March 25, 2009 at 4:55 am #30971
Well I ported my old client list to the new system and played around with it a bit and I think it’s going to work.
I am gettign ready to purchase the main computer fro my clinic.
I need to know one thing for this:
Core 2 duo, quad, Core i7, or xeon? If YOU had to pick the best possible situation, which would you gof or? I am looking for maximum performance in the database. Drives will be velociraptors for the C2D or i7 setups, likely SAS if I go xeon.
Total network will be three computers initially (other two will be laptops C2D 2.5ghz range) but expanding to five in the coming years.
so the big question is – will i need 4 cores for this app (the server will be dedicated) or will a C2D be just as fast as the quad cores??
FYI, current imported client list is just under 1000 people already, if this matters.
Thanks for the help!March 25, 2009 at 11:05 am #32174SupportKeymaster
Hi, you can find the minimum and recommended specifcations on our website here :-
I am looking for maximum performance in the database
The factors which will make the biggest difference are :-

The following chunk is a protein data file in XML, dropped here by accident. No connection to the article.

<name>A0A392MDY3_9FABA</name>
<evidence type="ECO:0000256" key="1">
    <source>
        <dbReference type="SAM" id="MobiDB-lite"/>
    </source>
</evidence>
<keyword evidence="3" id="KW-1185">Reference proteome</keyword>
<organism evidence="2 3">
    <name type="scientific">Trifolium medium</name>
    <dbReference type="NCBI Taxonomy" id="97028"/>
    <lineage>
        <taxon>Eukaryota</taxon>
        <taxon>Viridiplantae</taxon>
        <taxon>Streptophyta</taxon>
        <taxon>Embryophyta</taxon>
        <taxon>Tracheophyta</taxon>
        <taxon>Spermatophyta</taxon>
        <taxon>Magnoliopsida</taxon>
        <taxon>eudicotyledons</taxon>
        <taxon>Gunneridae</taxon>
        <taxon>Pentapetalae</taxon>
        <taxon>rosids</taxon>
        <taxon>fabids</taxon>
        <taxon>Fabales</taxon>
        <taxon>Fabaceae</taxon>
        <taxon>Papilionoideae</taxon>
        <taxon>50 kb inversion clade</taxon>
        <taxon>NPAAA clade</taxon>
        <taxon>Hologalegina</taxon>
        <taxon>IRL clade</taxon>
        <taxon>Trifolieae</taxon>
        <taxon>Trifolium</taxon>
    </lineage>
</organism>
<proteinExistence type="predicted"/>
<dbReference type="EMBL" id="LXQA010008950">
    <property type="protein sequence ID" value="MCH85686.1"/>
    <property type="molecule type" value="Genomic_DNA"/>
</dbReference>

Purchasing the COv4 Server Edition (rather than COv4 Professional)
COv4 Server uses the PostgreSQL Client/Server database engine and performs significantly faster than the file-based engine used in the Professional Edition – especially once you start dealing with 10,000s of records.
 Installing a wired Gigabit (1000mbit) network (as opposed to 100mbit or wireless)
This will massively improves the performance for the networked computers. You could purchase a dozen super-fast Intel Core i7 PCs, but data can still only be transferred between them at the maximum speed of your network.
 Ensure your server has at least 2Gb memory (more would better)
As for the actual spec of the server : it really doesn’t need to be a super-ninja PC. A decent Code2Duo Dual Core (i.e. E8400 or above) with 4Gb RAM will be fine. Quad Core improves multi-tasking performance but the benchmark differences between Dual Core and Quad Core aren’t as big as one might think.
Fast Raptor hard-disks are very good and may shave a millisecond or two off the server machine performance when executing large queries on a large dataset, but once again, bear in mind that data can only be transferred to the client machines as fast as your network permits.
I hope this is helpful – please let us know if you need any more information!
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